• The last thing we will do on this computer is locate one file and double click on it . The file is RendD.exe and it's in your Realsoft3D directory . Double cick it and then open your Windows Task Manager and go to the Process Tab and locate it there just to make sure it is actually running ! Never Assume !


Check Computer Name and that rendD is Running

That's it For this Computer !!

You'll notice that we didn't even touch Realsoft3D at all on this (or any other) Rendering Node. No need to even start the main Realsoft3D program . RendD.exe will take care of everything for us , and as a matter of fact , I'll show you how to add RendD.exe to your Windows startup directory so that you won't even have to do that step from now on !

Switch to Your Main Computer

This is the where we will make the Distributed Rendering work for us . The previous steps on your rendering node may have seemed tedious but they were really just to make sure we did not leave anything to chance . Now that , that is done we can make it happen for us . Yahoo !

  • Start up Realsoft3D . Let's load a scene that features both some nice raytracing as well as some Post Processing . This way we can make sure all processors are running full blast ! during the raytracing part , but will also notice that on the Post Processing step that only our Main Computer's CPU will be used (and only one of those if our Main Computer has 2 or more) .
  • So load Samples/Photorealistic/Skin (via the loader or directly from the Samples Pulldown Menu (along the top of your RS interface) . Locate the scene's camera object and Drag and Drop it into your viewport window .
  • Go to the Rendering Settings Tab of your select window and double click on Gi Rendering . We can use Distributed Rendering for any one of the Rendering Settings of course (even Material Previews) but for this built in scene we will use the available Gi Rendering for our example .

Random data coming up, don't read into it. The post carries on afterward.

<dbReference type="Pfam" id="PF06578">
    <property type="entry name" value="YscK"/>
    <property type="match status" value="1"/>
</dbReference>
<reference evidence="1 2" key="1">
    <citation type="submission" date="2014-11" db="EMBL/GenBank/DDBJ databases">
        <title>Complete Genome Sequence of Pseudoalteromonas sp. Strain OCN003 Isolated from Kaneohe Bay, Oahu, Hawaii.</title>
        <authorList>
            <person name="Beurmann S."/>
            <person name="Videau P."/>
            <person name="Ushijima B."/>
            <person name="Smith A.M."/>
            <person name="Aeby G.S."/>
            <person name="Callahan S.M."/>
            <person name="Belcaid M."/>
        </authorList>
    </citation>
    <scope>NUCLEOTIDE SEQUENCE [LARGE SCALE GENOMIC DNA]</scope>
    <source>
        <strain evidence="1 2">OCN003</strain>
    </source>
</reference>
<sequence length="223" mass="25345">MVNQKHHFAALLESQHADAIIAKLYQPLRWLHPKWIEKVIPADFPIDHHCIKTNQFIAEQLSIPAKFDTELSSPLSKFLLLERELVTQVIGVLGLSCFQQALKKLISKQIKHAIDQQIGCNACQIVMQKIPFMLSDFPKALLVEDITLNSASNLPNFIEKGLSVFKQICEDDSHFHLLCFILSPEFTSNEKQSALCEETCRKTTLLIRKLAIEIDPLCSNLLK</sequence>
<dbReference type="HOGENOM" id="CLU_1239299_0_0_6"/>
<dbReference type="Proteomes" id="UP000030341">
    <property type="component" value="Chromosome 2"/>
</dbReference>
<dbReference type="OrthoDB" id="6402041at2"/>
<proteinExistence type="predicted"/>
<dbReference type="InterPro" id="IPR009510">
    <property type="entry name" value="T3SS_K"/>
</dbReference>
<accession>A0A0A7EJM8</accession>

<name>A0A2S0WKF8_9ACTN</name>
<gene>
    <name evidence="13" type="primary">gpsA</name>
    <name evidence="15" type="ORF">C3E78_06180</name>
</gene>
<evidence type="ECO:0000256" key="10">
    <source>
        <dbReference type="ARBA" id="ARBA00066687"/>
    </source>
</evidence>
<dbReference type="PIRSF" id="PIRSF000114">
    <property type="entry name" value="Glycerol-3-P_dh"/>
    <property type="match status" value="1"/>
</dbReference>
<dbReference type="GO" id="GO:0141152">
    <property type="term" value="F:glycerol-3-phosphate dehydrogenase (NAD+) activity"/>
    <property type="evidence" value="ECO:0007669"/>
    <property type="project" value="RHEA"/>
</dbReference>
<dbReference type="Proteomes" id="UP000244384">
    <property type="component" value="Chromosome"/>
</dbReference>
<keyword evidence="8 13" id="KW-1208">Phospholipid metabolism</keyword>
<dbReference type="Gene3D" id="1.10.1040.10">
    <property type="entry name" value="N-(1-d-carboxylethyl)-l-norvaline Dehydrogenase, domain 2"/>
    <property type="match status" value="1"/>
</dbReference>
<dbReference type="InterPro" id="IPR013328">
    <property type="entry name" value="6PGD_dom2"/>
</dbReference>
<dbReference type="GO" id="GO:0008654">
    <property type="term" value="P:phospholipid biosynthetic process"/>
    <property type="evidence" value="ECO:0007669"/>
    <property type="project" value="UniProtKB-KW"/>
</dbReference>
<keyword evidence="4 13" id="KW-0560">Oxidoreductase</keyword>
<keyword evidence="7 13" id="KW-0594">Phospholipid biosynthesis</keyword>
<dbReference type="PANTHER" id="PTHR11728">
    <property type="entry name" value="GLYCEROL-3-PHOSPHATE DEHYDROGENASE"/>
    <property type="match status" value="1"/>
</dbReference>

• Select the Dist Tab on the Property Window that popped up for you . You'll notice a few things are already selected for you here . These check boxes are selected automatically by Realsoft3D to make things easier for you , so just leave them for now , and just notice that the Use Public Rendering Service Check Box is unchecked .
  • This Rendering Service is the one we're going to focus on right now . Leave it unchecked ! This is not related to our simple network rendering situation , and asccidentally checking it could lead to a crash of Realsoft3D .
  • Almost done ! Below the PRS Host Field , near the bottom of this Property Window is another blank Field labeled Name . Just type the (previously established) Computer Name of your rendering node here -- exactly -- and Hit Enter to add that Computer Name to your List of Hosts (computers that will be used for distributed raytracing) .


Add the Computer Name of the Rendering Node Here .

  • Now Drag and Drop the modified Gi Rendering Settings into the Viewport to make certain that all our changes have been added to the rendering pipeline (not required but remember we are playing it all very safe here !) . Notice we did not add the name of our Main Computer since Realsoft3D will do that for us anyway . However , if we have other rendering nodes (that have RendD.exe running on them) we can add them here now , if we like .
  • Hit the Render Button ! .